If these 12 million varmints (as John McCain refers to them) were deported, it would solve the U.S. prison crisis overnight. A recent study, by the Washington-based Immigration Policy Center, has found that immigrants are much less likely to be imprisoned than U.S. born residents of the same ethnicity. Another study, by the Public Policy Institute of California, has shown that immigrants are more likely to push up wages than depress them. Regardless, the departure of 12 million would no doubt make space for our own home-grown criminals, and it would also no doubt compel U.S. corporations to immediately institute a living wage for all workers. Right?

Truthfully, the primary party responsible for all of the above problems is the Bush-Cheney administration. All else is diversion and division. The urge to blame illegal aliens or anyone else for the nation’s problems is but the result of the administration’s politics of fear, hate and blame. They’ve unleashed that dynamic and now, Americans have come to believe that their rights, livelihood and happiness are dependant upon the dehumanization of their fellow human beings.

Perhaps the demagoguery is limited to a loud and rancorous minority because it’s hard to believe that a majority of Americans actually are satisfied with a society that continues to divide up human beings into legal and illegal categories. It doesn’t have to be this way; a simple transnational labor agreement can change all this, though the drawback is that workers and their families would not lose their human rights, dignity or citizenship in the process. Who would we then blame for the nation’s problems?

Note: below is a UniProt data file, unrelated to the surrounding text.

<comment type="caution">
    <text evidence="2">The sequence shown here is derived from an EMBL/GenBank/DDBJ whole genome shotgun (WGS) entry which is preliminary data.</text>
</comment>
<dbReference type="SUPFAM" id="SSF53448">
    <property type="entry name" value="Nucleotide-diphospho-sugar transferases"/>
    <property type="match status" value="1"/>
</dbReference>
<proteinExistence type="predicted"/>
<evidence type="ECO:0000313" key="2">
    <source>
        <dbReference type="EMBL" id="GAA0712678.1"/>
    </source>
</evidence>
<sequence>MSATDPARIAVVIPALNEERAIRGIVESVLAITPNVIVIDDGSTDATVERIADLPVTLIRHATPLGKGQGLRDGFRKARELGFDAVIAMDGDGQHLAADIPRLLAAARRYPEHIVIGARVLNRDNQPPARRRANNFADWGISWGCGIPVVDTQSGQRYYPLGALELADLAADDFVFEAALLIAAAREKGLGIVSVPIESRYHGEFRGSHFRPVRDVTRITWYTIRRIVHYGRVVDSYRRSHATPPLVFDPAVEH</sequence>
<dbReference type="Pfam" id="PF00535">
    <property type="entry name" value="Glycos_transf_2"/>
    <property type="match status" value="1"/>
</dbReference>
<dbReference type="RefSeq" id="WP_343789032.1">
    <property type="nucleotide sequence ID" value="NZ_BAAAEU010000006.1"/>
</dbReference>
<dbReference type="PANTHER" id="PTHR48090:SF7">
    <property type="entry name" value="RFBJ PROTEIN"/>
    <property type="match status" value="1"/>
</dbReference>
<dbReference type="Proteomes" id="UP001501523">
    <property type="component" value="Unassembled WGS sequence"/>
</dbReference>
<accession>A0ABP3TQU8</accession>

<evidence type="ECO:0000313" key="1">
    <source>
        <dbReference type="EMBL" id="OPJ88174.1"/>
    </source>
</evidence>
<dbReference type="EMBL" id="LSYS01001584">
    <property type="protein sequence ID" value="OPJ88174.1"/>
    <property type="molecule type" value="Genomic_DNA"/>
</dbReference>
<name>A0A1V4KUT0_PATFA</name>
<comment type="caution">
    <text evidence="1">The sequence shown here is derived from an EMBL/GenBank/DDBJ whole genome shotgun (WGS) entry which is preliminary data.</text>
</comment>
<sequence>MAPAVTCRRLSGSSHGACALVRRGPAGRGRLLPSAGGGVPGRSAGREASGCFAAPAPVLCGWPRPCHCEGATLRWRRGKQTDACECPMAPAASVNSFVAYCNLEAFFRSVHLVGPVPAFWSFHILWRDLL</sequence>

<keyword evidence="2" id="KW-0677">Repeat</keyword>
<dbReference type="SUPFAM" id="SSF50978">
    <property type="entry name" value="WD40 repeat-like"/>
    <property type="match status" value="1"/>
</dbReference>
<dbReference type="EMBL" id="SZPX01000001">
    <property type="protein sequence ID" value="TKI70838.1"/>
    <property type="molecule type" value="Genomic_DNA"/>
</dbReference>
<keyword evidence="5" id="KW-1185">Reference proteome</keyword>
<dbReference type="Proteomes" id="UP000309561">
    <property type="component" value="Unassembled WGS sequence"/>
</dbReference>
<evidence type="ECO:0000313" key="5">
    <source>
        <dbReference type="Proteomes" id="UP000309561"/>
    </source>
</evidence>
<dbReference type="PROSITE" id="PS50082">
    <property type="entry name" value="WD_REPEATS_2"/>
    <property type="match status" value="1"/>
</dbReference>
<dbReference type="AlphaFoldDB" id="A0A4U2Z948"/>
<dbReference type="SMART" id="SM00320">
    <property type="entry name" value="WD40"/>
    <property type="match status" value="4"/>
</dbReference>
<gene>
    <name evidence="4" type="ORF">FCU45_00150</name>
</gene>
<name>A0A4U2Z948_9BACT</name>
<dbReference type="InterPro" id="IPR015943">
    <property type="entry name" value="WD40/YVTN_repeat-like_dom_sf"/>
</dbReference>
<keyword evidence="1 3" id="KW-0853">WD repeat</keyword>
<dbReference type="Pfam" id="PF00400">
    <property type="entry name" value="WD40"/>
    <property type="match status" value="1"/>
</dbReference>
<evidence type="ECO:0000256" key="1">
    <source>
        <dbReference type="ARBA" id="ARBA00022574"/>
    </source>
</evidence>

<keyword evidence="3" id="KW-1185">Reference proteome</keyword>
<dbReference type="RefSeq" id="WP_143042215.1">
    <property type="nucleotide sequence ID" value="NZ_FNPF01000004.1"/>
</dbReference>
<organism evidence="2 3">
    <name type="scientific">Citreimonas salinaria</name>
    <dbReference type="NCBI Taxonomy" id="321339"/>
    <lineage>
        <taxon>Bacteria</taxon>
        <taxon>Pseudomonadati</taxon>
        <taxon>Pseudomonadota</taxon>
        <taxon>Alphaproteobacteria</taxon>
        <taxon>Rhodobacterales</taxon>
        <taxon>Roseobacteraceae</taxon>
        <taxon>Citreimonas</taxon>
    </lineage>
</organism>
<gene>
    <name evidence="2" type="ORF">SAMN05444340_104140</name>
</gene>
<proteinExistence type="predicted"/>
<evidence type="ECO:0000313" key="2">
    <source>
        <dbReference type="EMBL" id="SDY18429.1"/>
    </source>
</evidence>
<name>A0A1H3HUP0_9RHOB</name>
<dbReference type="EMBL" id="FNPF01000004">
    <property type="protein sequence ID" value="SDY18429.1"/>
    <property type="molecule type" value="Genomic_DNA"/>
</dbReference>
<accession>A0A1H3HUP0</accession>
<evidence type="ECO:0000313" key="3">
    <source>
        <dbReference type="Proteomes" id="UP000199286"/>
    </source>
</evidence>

ROBERTO RODRIGUEZ triumphed in two police brutality trials in L.A. between 1979-1986. He is the author of Justice: A Question of Race, a book that chronicles the underworld of police brutality. He can be reached at: XColumn@gmail.com .

 

 

More articles by:

CounterPunch Magazine

minimag-edit

bernie-the-sandernistas-cover-344x550

zen economics

Weekend Edition
December 03, 2016
Friday - Sunday
Dave Lindorff
Is Trump’s Idea To Fix the ‘Rigged System’ by Appointing Crooks Who’ve Played It?
Weekend Edition
December 02, 2016
Friday - Sunday
Jeffrey St. Clair
Roaming Charges: The CIA’s Plots to Kill Castro
Paul Street